Technically speaking, the Aeotec devices are great. They support three-way switching, monitor power consumption, allow you to continue using your physical switch in the wall, have very clear schematics, and the connector quality is tops. The challenge only came when I wanted to connect them to my Z-Wave gateway controller. Unless the devices were just inches away from each other, the initial connection didn’t work. More than half the devices I couldn’t connect at all despite hours of removing switching panels and re-wiring.

Home security cameras were already connected and they were the easiest of all devices to display in the VeraEdge dashboard. There was only one camera I couldn’t get to reverse the image, so the dashboard always showed that picture upside down. At least I had the image.

There’s no privacy at home

Then came the issue of network traffic – there was lots of it. The Samsung TV was sending information out to a 3rd party service. What it was sending out and why it was sending data this data is still to be determined. For the time being, I’ve simply blocked it on my router. I was also surprised by the high number of default passwords in my network of devices. My home had become a complete digital highway with an unbelievable amount of traffic, even when no one was at home. How many strangers are getting this data or even able to access these devices is simply not yet known.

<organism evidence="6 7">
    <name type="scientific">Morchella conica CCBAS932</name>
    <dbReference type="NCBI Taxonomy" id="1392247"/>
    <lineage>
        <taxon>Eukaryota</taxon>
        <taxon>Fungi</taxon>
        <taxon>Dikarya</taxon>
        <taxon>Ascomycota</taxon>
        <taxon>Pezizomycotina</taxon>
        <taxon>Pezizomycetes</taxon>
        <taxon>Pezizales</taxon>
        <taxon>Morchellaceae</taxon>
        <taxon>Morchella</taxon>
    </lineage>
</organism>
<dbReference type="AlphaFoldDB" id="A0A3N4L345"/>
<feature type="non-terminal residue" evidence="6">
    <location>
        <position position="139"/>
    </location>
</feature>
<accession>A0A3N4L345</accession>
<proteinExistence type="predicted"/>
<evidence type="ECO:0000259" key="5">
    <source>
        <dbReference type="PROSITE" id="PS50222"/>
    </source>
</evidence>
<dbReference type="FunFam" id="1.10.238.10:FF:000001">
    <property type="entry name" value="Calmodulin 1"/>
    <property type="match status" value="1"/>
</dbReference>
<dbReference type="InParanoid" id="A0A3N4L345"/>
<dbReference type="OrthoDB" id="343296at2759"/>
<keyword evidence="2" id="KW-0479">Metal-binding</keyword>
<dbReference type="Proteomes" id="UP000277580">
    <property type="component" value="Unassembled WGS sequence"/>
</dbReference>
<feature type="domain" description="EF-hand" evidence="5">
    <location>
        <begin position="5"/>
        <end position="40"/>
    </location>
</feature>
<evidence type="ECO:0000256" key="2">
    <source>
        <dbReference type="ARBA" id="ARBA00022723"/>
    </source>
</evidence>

More irritant than internet

It took more than 10 years to create a stable home network for the computing devices, but I had thought that the IoT concept would be able to quickly leverage these developments and go mainstream. I was wrong. In addition, I am also shocked about the large amount of traffic on my home network. The combination of unknown running services, weak default access controls, and configuration complexity is simply scary. After factoring in the uncomplete and frustrating installation experience, I experienced more irritation than internet.

Finding a safe and sane connection

It’s a Wild, Wild West out there in IOT. While I can see a lot of benefits to the connected home, functional reality is still far away. As the IOT sector positions itself for the mainstream, I see three primary takeaways from my experience:

  1. Home IoT is about skill fusion. Connecting the home is a messy mix of skill sets that require the best of the IT geek and the home mechanic. IoT devices are not as plug-and-play as commonly portrayed, partially due to the huge number of environmental variables.
  2. Think about the user, not the technology. Vendors need to focus more on the end-user experience and ease of use than on the latest cutting-edge technology. If the user can’t install it, they certainly can’t use it. All they can do is complain.
  3. Security and privacy is in the back seat. Currently privacy and security is weak by design – or lack thereof – in many IoT devices. I don’t see that changing in the near future.

 

This article was originally published in “IoT World Magazine‘.